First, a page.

- Family Law
- Lawyers & Staff
- Cases & Articles
- Contact Us
Margaret and Bob met in 2005. Margaret had been previously married and owned a house in which she lived and which was fully paid off. Bob moved in to the Margaret’s house.
After a few years Bob and Margaret decided that they will not continue with their relationship and Bob moved out. Margaret was concerned and approached Richard Watson as Bob had told Margaret that they would have to sell the house and Bob would get half the proceeds of the house.
Bob and Margaret did not have any children together and during their marriage kept their assets separate in that Margaret kept her assets and had a separate bank account. Bob had a separate bank account. Bob had some significant superannuation, however, Margaret’s house was of a much greater value.
Having regard to the short marriage and the separation of the assets, it is possible the Court will approach the matter on the basis that the assets should be dealt with separately with the result that Margaret would keep the house which she owned at the commencement of the relationship.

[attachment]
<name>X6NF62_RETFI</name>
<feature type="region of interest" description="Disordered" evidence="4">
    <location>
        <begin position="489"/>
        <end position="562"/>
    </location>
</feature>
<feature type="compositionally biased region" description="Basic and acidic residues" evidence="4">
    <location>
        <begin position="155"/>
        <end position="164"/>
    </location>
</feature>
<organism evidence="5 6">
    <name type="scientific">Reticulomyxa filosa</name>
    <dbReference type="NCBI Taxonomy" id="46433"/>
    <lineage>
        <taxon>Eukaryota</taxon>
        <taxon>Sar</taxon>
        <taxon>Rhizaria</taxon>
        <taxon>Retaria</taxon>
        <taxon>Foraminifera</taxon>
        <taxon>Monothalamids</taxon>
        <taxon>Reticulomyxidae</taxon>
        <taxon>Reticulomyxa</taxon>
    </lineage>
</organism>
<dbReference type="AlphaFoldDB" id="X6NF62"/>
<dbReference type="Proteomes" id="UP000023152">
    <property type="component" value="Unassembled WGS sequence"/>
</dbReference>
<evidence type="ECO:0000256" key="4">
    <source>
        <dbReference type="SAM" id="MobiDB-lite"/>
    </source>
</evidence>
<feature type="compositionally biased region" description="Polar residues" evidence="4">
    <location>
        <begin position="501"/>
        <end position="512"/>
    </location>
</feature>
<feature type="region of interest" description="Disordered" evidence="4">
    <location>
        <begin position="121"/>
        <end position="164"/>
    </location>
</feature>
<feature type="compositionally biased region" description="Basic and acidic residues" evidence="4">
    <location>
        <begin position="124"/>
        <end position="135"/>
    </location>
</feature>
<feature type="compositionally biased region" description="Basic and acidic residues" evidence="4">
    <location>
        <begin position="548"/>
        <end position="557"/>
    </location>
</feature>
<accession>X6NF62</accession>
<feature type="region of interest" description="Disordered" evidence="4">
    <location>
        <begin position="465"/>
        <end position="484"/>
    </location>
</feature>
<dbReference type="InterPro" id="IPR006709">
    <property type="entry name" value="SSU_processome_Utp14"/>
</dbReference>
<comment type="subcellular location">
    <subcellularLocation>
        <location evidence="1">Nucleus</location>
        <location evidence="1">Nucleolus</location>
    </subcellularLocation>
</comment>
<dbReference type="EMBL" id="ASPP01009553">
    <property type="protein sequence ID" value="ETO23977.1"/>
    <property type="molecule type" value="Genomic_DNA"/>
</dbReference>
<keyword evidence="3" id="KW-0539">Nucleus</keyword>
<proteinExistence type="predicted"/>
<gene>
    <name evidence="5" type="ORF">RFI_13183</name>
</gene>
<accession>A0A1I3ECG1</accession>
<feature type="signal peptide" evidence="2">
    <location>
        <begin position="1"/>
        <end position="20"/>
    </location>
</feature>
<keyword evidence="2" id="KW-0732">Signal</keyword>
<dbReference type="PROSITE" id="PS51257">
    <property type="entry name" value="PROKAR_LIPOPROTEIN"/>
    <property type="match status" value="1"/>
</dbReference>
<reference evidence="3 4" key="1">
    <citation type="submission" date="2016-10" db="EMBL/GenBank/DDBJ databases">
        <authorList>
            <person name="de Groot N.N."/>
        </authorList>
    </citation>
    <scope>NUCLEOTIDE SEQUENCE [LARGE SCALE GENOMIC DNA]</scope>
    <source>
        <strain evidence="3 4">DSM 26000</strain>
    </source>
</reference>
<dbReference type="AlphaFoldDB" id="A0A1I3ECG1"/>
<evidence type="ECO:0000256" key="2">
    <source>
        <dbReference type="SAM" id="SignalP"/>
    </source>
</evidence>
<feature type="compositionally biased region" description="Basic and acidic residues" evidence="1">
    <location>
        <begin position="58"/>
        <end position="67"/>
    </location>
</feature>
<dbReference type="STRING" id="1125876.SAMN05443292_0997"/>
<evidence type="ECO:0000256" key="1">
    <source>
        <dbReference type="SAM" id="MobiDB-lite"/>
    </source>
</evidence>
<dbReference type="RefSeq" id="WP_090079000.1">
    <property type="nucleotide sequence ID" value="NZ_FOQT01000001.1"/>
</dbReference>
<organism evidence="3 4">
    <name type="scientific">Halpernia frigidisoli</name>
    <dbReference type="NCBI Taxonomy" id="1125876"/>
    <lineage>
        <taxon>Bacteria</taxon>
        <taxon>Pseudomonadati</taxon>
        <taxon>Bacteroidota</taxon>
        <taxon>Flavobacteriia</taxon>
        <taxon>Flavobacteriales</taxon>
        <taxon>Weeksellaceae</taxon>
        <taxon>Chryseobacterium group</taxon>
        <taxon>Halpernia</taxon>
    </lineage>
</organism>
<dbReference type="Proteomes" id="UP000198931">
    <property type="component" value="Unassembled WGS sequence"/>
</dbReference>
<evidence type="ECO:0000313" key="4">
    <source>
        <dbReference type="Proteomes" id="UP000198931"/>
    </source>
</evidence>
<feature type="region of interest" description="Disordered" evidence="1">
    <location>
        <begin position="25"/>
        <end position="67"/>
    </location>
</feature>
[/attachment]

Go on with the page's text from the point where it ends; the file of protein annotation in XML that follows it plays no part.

The Court can deal with the process of determining the entitlement of each person by way of either:
The usual practice is to ascertain the pool of assets and allocate a distribution of the pool of assets. However, the Court may and is likely to apply an asset by asset approach if the marriage is short.
It is unusual for the Court to consider the matter by way of allocation of separate pool of assets, however, it is possible and in certain circumstances it is beneficial to the party who brings in an assets which has appreciated at a better rate than other assets which the parties hold.
If you are concerned then please contact Richard Watson or Dennis Grant as to whether it is possible and beneficial for you to have the matter resolved or if not resolved determined on the basis of allocation of separate asset pool.
Personal Experienced Professional Affordable
Phone 02 9221 6011Send us your enquiry